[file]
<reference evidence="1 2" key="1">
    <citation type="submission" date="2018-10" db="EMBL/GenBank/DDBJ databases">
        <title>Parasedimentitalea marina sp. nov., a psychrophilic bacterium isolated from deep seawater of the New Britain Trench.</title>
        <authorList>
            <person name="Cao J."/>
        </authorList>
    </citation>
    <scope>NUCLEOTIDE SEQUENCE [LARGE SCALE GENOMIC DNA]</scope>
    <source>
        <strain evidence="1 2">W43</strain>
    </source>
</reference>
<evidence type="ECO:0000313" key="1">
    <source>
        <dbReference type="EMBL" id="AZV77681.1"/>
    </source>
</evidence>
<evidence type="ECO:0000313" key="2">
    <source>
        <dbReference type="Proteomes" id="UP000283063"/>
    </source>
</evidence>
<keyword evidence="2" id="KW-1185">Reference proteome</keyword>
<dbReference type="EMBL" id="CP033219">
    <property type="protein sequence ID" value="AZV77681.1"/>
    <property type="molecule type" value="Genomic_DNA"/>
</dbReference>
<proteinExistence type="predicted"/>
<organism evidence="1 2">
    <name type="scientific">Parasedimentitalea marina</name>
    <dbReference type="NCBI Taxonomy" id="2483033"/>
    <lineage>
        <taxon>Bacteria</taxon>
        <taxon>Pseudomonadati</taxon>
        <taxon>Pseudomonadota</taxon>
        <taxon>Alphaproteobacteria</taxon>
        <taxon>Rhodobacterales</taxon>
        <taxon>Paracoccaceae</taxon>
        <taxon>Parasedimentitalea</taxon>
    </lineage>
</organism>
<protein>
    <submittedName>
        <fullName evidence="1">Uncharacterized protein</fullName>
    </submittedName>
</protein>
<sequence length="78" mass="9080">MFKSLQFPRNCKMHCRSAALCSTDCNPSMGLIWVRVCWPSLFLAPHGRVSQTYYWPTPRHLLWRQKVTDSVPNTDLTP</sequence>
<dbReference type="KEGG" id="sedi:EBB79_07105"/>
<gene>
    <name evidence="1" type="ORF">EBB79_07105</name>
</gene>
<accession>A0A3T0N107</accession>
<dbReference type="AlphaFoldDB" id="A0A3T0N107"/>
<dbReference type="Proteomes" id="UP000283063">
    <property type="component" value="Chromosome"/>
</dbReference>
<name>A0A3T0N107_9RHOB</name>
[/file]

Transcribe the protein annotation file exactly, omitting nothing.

<reference evidence="1 2" key="1">
    <citation type="submission" date="2018-10" db="EMBL/GenBank/DDBJ databases">
        <title>Parasedimentitalea marina sp. nov., a psychrophilic bacterium isolated from deep seawater of the New Britain Trench.</title>
        <authorList>
            <person name="Cao J."/>
        </authorList>
    </citation>
    <scope>NUCLEOTIDE SEQUENCE [LARGE SCALE GENOMIC DNA]</scope>
    <source>
        <strain evidence="1 2">W43</strain>
    </source>
</reference>
<evidence type="ECO:0000313" key="1">
    <source>
        <dbReference type="EMBL" id="AZV77681.1"/>
    </source>
</evidence>
<evidence type="ECO:0000313" key="2">
    <source>
        <dbReference type="Proteomes" id="UP000283063"/>
    </source>
</evidence>
<keyword evidence="2" id="KW-1185">Reference proteome</keyword>
<dbReference type="EMBL" id="CP033219">
    <property type="protein sequence ID" value="AZV77681.1"/>
    <property type="molecule type" value="Genomic_DNA"/>
</dbReference>
<proteinExistence type="predicted"/>
<organism evidence="1 2">
    <name type="scientific">Parasedimentitalea marina</name>
    <dbReference type="NCBI Taxonomy" id="2483033"/>
    <lineage>
        <taxon>Bacteria</taxon>
        <taxon>Pseudomonadati</taxon>
        <taxon>Pseudomonadota</taxon>
        <taxon>Alphaproteobacteria</taxon>
        <taxon>Rhodobacterales</taxon>
        <taxon>Paracoccaceae</taxon>
        <taxon>Parasedimentitalea</taxon>
    </lineage>
</organism>
<protein>
    <submittedName>
        <fullName evidence="1">Uncharacterized protein</fullName>
    </submittedName>
</protein>
<sequence length="78" mass="9080">MFKSLQFPRNCKMHCRSAALCSTDCNPSMGLIWVRVCWPSLFLAPHGRVSQTYYWPTPRHLLWRQKVTDSVPNTDLTP</sequence>
<dbReference type="KEGG" id="sedi:EBB79_07105"/>
<gene>
    <name evidence="1" type="ORF">EBB79_07105</name>
</gene>
<accession>A0A3T0N107</accession>
<dbReference type="AlphaFoldDB" id="A0A3T0N107"/>
<dbReference type="Proteomes" id="UP000283063">
    <property type="component" value="Chromosome"/>
</dbReference>
<name>A0A3T0N107_9RHOB</name>